The Necessary Skills Now project works with teams of faculty and employers to develop curriculum that integrates technical content and employability concepts within existing courses in advanced manufacturing and cyber security. Rather than teaching stand-alone courses on employability skills in isolation from the technical content, the project will provide opportunities to teach employability skills prioritized by industry within discipline-specific courses using authentic workplace scenarios as the context for instruction. The project is also creating an implementation guide and deliver faculty workshops on how to collaborate with employers to replicate the project's integrated curriculum development process across technical programs in other sectors. During the workshop, participants had the opportunity to access advanced manufacturing and cybersecurity modules that integrate key employability skills into technical instruction, templates for creating their own integrated lessons, strategies for partnering with employers to develop authentic scenarios for project-based learning, and received new strategies and resources for teaching employability skills. The pilot phase of the Necessary Skills Now project is now underway. If you are an instructor interested in piloting one of our integrated curriculum projects in either advanced manufacturing or cybersecurity, please contact Dr. Marilyn Barger or Principal Investigator, at chamber@cord.org.
Best Practice sessions were well attended, and evoked pertinent discussions about the state of career and technical education in Florida and related issues.
The session Robotics: A Tool for Integrating STEM Disciplines - presented by Dr. Marilyn Barger, Executive Director, FLATE, and Elizabeth E. Simpson, Lead Magnet Teacher, Middleton HS - described how student robotic camps can be rich learning experiences for secondary level students and still be engaging and fun. Using robotics in the classroom can also deeply engage students in STEM disciplines. Participants had the opportunity to engage in a sharing discussion about what can be learned and taught, how robotics can help make “coding” relevant, improve communication and teamwork skills.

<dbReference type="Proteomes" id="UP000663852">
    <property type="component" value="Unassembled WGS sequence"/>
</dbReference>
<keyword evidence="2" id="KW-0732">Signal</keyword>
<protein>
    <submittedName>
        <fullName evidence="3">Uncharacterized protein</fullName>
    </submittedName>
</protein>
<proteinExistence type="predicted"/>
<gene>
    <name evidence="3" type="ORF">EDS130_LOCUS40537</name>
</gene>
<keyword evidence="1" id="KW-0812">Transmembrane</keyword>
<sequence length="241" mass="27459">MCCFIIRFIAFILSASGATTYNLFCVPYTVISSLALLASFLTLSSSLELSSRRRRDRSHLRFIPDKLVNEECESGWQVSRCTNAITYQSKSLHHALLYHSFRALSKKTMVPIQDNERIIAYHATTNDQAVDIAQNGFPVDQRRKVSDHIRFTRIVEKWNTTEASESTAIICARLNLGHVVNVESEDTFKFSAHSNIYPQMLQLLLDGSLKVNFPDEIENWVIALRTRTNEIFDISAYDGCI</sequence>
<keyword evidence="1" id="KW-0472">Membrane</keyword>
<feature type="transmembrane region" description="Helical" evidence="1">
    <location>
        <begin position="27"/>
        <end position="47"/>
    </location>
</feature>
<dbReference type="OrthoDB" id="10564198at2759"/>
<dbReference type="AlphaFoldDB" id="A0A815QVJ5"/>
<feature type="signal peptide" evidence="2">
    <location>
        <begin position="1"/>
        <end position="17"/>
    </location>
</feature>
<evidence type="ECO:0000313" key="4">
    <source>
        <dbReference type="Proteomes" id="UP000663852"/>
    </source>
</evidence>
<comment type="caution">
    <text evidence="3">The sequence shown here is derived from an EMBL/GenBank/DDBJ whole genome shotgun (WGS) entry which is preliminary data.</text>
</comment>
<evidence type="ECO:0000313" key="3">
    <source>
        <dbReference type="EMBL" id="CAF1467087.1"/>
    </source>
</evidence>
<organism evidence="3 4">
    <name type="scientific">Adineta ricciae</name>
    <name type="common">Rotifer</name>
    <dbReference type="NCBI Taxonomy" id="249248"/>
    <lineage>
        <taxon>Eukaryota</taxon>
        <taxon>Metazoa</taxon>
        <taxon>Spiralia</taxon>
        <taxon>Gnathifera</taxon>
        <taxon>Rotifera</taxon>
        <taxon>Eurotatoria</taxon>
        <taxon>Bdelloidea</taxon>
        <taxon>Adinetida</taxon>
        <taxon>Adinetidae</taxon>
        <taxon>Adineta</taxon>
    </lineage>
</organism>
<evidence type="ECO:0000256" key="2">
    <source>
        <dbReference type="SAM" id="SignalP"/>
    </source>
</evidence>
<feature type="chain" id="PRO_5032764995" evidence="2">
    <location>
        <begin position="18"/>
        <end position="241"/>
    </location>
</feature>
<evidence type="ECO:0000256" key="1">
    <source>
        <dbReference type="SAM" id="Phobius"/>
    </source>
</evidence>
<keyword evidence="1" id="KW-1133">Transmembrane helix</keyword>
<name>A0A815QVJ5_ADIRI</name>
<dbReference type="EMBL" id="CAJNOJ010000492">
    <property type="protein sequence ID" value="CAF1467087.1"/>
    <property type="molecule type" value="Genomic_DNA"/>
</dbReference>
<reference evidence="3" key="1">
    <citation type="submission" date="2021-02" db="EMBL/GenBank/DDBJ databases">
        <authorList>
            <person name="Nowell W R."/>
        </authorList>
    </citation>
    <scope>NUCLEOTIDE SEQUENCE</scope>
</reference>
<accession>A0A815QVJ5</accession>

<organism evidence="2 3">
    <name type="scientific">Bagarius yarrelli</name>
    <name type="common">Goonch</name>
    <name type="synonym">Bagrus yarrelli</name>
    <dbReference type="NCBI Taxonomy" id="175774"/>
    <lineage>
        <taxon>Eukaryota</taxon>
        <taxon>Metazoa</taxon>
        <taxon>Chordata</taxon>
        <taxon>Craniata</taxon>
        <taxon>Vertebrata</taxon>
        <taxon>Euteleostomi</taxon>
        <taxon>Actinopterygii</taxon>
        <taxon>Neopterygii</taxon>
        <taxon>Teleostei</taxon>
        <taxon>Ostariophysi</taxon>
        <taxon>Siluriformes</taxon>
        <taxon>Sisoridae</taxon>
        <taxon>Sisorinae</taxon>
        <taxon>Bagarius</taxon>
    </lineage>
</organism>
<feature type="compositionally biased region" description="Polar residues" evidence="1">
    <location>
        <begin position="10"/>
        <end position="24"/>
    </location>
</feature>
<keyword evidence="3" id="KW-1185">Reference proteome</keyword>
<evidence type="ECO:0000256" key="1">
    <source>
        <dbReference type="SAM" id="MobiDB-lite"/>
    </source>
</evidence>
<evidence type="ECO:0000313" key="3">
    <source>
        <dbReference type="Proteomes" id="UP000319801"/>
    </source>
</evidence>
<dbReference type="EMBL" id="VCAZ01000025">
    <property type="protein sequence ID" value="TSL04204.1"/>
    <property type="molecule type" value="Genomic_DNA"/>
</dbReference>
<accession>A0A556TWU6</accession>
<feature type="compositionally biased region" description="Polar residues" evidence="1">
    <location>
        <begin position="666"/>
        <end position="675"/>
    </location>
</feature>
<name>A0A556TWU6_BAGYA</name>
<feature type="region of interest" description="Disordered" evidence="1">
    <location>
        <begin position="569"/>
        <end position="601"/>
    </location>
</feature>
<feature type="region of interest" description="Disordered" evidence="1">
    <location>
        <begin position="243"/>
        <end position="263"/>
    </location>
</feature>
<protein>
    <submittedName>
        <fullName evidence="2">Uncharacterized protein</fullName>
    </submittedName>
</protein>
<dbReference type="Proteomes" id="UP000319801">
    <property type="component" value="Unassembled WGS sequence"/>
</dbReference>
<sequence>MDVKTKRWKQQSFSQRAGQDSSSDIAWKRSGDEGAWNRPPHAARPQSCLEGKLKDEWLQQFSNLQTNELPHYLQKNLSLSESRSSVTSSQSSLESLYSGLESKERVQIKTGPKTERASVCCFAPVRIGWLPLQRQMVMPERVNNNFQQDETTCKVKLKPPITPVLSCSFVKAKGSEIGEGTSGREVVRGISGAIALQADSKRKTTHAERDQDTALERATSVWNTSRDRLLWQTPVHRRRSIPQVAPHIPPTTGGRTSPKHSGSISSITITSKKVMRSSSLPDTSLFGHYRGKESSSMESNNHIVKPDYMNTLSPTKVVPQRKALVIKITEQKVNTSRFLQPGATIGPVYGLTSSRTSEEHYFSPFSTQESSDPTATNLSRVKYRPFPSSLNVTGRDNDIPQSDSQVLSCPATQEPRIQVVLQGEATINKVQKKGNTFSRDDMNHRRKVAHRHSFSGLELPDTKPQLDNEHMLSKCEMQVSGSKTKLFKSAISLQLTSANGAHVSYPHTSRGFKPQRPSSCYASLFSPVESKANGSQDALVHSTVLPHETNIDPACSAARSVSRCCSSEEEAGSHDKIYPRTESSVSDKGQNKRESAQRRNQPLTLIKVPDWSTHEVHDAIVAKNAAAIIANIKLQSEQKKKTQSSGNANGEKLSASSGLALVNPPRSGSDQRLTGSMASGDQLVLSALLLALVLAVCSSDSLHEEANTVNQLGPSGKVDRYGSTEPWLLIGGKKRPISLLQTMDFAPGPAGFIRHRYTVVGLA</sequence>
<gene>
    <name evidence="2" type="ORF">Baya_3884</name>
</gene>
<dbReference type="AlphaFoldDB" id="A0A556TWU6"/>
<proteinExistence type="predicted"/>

The session Factors Affecting Engineering Technology Pathways, presented by Danielly Orozco-Cole, Associate Director, FLATE, introduced preliminary results of a NSF sponsored national survey PathTech LIFE (Learning, Interests, Family, and Employment). Researchers from the University of South Florida’s Department of Sociology, the University of South Florida's College of Education, and FLATE are partnering in this national survey of individuals completing coursework, certification, and AS/AAS degrees in advanced technologies at community colleges. Preliminary findings will help educators, counselors, and career pathways representatives to identify important factors influencing career pathways into advanced technologies in Florida. Discussion included how targeted research findings can be applied to program development, and career pathways best practices and shared strategies that will result in the increase of career recruitment and retention.
 
FLATE receives Florida Career Pathways Best Practices Award for its outstanding dedication and leadership in support of Florida’s Career Pathways Initiatives
During the 2018 FCPN Awards luncheon, Dr. Marilyn Barger, Executive Director, FLATE, Elizabeth E. Simpson, Lead Magnet Teacher, Middleton HS, and Danielly Orozco-Cole, Associate Director, FLATE, were recognized for their dedication and received two Best Practices Awards.
The best practice presentations are now available for download on FLATE’s Wiki.